Trade in surveillance technology raises worries

Northern Virginia technology entrepreneur Jerry Lucas hosted his first trade show for makers of surveillance gear at the McLean Hilton in May 2002. Thirty-five people attended.

Nine years later, Lucas holds five events annually around the world, drawing hundreds of vendors and thousands of potential buyers for an industry that he estimates sells $5 billion of the latest tracking, monitoring and eavesdropping technology each year. Along the way, these events have earned an evocative nickname: the Wiretappers’ Ball.

(Sari Horwitz/The Washington Post) - Syrian activist Rami Nakhle said that after he set up an online newspaper and started blogging about human rights issues, Syria’s secret police began summoning him for regular interrogations that involved threats of torture and a day in solitary confinement.

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The products of what Lucas calls the “lawful intercept” industry are developed mainly in Western nations such as the United States but are sold all over the world with few restrictions. This burgeoning trade has alarmed human rights activists and privacy advocates, who call for greater regulation because the technology has ended up in the hands of repressive governments such as those of Syria, Iran and China.

“You need two things for a ­dictatorship to survive: propa­ganda and secret police,” said Rep. Christopher H. Smith (R-N.J.), who has proposed bills to restrict the sale of surveillance technology overseas. “Both of those are enabled in a huge way by the high-tech companies involved.”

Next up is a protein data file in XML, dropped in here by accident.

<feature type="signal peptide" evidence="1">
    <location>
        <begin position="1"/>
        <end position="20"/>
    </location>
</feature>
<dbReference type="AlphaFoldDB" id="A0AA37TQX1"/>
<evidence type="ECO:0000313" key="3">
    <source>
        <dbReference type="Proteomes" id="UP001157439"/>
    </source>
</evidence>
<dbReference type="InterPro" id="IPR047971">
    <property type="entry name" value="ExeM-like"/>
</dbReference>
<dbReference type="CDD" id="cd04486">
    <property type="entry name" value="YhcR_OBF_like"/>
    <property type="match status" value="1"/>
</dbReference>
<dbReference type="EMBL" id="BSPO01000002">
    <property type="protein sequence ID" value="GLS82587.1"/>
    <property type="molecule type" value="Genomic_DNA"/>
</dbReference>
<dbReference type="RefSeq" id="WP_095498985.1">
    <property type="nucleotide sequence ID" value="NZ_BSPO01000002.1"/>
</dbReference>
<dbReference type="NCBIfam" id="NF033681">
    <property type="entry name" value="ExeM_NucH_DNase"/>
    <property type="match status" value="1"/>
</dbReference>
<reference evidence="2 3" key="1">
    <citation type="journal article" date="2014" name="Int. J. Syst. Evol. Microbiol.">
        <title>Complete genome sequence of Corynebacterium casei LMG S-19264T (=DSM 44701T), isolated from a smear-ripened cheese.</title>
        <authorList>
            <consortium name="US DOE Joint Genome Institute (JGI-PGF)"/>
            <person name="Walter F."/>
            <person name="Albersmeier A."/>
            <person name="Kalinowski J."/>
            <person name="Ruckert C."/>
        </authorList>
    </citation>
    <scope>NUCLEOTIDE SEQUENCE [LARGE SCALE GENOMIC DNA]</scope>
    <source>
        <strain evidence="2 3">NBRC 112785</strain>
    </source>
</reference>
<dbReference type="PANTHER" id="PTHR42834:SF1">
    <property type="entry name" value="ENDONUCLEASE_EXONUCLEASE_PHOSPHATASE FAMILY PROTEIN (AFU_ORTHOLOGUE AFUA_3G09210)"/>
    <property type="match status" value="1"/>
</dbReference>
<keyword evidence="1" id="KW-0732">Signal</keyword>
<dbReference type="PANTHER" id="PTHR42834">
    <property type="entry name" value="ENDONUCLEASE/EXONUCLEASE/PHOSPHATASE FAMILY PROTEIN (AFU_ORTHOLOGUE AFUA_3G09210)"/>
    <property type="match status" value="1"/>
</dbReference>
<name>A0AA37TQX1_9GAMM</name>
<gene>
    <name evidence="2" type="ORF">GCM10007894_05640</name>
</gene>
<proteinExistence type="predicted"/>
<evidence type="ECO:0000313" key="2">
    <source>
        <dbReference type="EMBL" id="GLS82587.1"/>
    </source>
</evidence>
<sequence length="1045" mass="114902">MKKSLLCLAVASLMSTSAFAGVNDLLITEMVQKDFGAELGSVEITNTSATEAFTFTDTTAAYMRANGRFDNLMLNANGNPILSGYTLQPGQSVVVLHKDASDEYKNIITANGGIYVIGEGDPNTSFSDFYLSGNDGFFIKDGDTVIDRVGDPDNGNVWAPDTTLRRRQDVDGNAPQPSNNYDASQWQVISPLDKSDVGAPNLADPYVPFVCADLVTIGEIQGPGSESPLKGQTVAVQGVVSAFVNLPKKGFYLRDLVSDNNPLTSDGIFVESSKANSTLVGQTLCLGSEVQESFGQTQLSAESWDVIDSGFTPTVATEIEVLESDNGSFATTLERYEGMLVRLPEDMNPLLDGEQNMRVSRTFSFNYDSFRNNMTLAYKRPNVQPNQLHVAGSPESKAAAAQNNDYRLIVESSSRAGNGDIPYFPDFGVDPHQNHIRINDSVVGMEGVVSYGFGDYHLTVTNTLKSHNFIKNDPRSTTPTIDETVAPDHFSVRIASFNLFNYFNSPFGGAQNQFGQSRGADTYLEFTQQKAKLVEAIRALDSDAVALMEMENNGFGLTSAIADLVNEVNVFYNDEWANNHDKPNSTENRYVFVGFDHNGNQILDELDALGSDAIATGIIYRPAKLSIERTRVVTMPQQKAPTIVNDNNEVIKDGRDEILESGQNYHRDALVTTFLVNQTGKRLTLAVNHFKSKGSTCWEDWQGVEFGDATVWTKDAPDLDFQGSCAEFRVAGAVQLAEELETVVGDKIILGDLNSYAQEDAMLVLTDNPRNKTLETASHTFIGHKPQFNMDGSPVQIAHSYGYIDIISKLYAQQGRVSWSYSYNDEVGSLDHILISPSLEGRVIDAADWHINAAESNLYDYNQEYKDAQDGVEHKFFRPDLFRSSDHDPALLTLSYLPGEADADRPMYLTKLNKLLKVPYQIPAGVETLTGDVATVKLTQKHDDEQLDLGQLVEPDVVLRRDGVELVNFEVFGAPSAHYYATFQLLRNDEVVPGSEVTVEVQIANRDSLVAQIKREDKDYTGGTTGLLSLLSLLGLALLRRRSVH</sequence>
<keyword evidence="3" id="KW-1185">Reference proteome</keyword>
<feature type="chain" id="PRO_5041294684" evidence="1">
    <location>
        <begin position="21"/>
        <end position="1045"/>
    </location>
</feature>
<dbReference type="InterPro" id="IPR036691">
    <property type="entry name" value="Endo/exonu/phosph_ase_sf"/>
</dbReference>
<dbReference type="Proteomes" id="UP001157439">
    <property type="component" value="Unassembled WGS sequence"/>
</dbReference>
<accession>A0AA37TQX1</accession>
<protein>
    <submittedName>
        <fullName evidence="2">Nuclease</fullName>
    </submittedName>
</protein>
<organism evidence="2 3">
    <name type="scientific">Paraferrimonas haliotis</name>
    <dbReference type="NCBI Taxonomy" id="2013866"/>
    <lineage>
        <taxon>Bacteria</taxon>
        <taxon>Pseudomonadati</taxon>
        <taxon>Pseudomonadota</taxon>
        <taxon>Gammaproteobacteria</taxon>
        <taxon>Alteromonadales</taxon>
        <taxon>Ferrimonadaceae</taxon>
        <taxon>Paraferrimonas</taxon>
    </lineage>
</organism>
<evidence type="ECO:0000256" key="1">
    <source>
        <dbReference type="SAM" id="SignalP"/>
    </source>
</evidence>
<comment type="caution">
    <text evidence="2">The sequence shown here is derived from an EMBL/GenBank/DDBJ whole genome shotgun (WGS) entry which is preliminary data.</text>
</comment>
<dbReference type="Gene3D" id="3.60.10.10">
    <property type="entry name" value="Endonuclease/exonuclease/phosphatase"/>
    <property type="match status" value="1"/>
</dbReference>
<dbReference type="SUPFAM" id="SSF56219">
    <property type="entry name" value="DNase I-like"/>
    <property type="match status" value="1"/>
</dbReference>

But the overwhelming U.S. government response has been to engage in the event not as a potential regulator but as a customer.

The list of attendees for this year’s local Wiretappers’ Ball, held in October at the North Bethesda Marriott Hotel and Conference Center, included more than 35 federal agencies, Lucas said. The list, he added, included the FBI, the Secret Service and every branch of the military, along with the IRS, the Agriculture Department and the Interior Department’s Fish and Wildlife Service. None would comment on their participation in the event.

Representatives of 43 countries also were there, Lucas said, as were many people from state and local law enforcement agencies. Journalists and members of the public were excluded.

On offer were products that allow users to track hundreds of cellphones at once, read e-mails by the tens of thousands, even get a computer to snap a picture of its owner and send the image to police — or anyone else who buys the software. One product uses phony updates for iTunes and other popular programs to infiltrate personal computers.

Many monitoring systems work by cloning e-mails or making records of Web traffic, allowing police or other users to track the use of key words. Others use stand-alone hardware to eavesdrop on nearby cellphone or WiFi signals.

The Commerce Department regulates exports of surveillance technology, but its ability to restrict the trade is limited. Inter­mediaries sometimes redirect sales to foreign governments, even those that are subject to economic sanctions, once products leave the United States. The State Department, which has spent $70 million in recent years to promote Internet freedom abroad, has expressed rising alarm over such transactions but has no enforcement authority.

U.S. law generally requires law enforcement agencies to obtain court orders when intercepting domestic Internet or phone communications. But such restrictions do not follow products when they are sold overseas.

Industry officials say their products are designed for legitimate purposes, such as tracking terrorists, investigating crimes and allowing employers to block pornographic and other restricted Web sites at their offices.